[quote="John21652, post:17, topic:274537"]
More errant nonsense from you. This has been covered on multiple threads already. Do your homework.
From the Online Etymology Dictionary -
.Oh, and Greek mythology is not a subject matter in literature and philosophy? :rolleyes:
In later Greek mythology, Eros is the son of Aphrodite. I wonder why? :rolleyes:
In very early Greek mythology, Eros is a promordial god whom some said was the very first. Obviously, to bring forth life!
Nor fo doing basic homework, it seems.
The very notion of equating Eros with the sterility of homosexuality in any way, shape, or form is absurd, to say the least.
I use the OED which is far more in-depth and comprehensive
b. Originally of persons and later also more widely: dedicated to social pleasures; dissolute, promiscuous; frivolous, hedonistic. Also (esp. in to go gay ): uninhibited; wild, crazy; flamboyant. Cf. Gay Nineties n. at Special uses 2a. Now rare.
d. orig. U.S. slang. (a) Of a person: homosexual; (b) (of a place, milieu, way of life, etc.) of or relating to homosexuals.
an example of 4d, "1941 G. Legman Lang. Homosexuality in G. W. Henry Sex Variants II. 1167 Gay, an adjective used almost exclusively by homosexuals to denote homosexuality, sexual attractiveness, promiscuity‥or lack of restraint, in a person, place, or party. Often given the French spelling, gai or gaie by (or in burlesque of) cultured homosexuals of both sexes."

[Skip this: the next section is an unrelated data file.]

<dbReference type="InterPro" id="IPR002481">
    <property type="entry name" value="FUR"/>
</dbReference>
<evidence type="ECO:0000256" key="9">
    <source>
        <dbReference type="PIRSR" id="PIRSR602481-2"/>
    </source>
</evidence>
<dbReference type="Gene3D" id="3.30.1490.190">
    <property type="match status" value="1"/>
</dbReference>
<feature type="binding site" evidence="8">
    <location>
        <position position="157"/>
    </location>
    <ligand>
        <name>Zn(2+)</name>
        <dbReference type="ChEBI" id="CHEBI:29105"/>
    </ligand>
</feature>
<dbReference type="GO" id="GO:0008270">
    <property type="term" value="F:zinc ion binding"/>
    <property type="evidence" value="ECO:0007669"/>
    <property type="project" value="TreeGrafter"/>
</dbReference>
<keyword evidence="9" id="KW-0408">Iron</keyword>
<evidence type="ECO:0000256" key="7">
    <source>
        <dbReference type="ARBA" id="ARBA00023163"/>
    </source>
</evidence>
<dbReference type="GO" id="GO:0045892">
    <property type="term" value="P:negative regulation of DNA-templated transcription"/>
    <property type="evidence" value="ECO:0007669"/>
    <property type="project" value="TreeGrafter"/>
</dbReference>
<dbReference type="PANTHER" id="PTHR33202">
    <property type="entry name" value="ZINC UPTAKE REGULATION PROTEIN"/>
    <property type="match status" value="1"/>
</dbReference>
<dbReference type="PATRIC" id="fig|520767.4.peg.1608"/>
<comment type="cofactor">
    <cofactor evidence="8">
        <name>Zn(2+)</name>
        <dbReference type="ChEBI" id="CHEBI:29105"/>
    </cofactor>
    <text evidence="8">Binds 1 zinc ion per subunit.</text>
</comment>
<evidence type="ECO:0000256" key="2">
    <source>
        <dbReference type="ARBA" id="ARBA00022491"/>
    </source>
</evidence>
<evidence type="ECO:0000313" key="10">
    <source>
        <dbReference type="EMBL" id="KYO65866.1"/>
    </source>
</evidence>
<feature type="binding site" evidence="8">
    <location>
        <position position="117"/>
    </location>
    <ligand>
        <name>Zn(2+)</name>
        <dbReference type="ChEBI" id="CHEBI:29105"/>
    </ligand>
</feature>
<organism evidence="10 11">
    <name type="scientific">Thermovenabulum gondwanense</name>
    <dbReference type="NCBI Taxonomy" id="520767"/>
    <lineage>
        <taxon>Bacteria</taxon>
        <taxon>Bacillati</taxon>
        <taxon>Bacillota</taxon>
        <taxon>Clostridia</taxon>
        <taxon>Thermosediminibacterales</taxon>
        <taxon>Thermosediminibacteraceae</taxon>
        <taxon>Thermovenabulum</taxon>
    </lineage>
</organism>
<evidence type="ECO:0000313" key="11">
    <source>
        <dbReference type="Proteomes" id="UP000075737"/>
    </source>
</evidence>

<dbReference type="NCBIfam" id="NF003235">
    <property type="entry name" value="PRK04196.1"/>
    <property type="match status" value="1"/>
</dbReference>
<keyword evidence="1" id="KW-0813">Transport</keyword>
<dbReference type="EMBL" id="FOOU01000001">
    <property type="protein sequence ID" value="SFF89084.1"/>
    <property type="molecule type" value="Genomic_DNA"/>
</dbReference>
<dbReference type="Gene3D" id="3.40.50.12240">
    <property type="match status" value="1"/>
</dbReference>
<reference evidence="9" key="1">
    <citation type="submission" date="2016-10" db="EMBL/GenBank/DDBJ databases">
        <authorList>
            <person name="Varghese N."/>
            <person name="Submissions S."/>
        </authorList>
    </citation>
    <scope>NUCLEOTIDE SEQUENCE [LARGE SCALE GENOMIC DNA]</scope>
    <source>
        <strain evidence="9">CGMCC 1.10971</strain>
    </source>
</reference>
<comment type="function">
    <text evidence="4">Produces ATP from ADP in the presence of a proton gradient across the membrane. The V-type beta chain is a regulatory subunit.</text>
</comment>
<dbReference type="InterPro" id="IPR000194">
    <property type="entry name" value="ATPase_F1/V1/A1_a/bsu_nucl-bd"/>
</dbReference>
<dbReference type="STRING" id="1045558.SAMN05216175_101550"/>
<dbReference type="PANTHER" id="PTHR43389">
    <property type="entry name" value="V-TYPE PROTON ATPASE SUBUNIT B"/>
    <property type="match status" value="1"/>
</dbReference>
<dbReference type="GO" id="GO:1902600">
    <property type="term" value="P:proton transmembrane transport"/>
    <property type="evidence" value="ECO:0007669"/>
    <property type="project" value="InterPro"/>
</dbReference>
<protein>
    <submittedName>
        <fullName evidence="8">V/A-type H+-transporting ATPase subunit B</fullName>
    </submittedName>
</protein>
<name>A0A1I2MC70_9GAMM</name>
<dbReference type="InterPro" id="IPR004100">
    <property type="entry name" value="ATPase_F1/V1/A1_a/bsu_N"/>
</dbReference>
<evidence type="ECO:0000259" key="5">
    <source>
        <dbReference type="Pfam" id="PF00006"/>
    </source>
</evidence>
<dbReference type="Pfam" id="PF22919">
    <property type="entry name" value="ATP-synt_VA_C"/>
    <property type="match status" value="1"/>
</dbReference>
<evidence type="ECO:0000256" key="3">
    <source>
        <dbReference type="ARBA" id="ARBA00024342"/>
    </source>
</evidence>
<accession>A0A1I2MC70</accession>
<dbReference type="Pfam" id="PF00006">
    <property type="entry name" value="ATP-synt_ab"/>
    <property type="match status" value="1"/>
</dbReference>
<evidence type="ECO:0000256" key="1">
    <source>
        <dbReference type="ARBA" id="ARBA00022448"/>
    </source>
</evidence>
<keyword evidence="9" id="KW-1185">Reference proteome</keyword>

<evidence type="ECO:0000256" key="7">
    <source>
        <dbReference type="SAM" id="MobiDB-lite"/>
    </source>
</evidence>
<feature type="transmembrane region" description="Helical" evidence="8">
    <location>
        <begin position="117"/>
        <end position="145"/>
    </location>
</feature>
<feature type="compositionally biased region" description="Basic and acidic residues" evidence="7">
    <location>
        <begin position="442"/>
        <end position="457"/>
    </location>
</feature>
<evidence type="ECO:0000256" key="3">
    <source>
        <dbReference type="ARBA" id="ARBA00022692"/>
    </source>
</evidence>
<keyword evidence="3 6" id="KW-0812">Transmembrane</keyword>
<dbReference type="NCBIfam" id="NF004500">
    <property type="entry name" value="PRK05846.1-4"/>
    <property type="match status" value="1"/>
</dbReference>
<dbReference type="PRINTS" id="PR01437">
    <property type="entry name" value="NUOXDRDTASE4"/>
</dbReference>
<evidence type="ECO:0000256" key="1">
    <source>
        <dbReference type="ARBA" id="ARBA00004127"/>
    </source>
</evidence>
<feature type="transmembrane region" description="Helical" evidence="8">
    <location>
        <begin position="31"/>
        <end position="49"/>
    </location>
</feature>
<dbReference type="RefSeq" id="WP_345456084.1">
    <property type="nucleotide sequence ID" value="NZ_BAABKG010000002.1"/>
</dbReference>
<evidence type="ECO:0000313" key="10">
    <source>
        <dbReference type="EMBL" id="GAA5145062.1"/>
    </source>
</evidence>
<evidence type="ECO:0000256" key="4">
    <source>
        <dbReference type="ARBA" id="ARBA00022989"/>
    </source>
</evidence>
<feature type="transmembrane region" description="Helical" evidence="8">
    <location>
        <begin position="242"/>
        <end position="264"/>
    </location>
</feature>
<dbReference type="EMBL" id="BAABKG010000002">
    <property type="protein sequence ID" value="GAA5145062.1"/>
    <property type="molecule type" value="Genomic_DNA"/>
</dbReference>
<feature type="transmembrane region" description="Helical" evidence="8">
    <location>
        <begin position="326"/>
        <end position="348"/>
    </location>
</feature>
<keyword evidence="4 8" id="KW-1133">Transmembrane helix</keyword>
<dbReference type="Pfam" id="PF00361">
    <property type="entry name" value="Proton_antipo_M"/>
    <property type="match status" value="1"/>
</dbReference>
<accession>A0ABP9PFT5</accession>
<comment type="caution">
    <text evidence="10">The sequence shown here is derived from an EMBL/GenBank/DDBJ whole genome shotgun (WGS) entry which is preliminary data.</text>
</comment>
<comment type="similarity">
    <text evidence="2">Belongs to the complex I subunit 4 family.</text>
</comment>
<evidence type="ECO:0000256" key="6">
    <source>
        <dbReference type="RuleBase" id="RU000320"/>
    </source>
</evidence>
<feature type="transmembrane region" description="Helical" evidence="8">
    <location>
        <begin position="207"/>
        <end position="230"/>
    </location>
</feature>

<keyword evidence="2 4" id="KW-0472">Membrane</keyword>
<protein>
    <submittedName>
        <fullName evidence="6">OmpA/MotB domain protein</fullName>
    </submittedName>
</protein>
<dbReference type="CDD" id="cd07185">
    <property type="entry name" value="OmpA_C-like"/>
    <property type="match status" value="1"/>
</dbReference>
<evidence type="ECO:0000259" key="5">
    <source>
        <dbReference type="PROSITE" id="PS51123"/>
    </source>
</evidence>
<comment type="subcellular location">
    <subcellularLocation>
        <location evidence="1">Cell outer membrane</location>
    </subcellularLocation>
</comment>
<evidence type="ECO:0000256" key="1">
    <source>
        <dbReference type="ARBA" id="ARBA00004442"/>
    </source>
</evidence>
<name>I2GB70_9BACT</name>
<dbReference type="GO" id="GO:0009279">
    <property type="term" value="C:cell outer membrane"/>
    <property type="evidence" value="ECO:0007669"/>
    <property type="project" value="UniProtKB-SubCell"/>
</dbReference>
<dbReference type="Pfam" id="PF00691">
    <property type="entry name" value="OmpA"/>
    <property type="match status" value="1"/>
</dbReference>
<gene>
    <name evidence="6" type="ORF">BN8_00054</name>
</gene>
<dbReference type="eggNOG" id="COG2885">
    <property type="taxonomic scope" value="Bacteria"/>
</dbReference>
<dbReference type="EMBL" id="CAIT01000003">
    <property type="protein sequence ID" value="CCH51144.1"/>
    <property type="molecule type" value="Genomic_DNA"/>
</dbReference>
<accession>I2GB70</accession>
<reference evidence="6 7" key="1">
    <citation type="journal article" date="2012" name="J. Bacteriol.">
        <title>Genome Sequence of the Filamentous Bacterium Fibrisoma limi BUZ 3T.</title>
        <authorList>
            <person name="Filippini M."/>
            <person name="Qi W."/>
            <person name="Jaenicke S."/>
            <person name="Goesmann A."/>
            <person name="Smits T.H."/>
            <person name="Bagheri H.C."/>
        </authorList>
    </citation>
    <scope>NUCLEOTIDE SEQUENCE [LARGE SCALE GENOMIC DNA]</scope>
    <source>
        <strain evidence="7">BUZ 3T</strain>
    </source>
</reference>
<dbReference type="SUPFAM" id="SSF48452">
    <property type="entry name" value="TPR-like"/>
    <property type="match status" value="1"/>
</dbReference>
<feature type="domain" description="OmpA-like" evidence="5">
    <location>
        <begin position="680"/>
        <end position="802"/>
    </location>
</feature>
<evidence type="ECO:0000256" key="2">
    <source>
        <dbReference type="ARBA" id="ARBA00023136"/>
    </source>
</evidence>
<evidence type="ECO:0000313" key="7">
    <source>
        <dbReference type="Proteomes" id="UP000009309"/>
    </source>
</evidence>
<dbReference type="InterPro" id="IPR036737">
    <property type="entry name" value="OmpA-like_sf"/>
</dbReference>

Compare it to 4b
As you can see there is a large level of overlap between them...
Greek mythology is relevant to a discussion of eros insofar as it is necessary to understand the classical writers.
The older Aphrodite, Aphrodite Ourania (heavenly Aphrodite), the goddess of wisdom is the one who inspires homosexual love whereas the younger, baser Aphrodite born from Zeus and Dione is the one who inspires the love of women.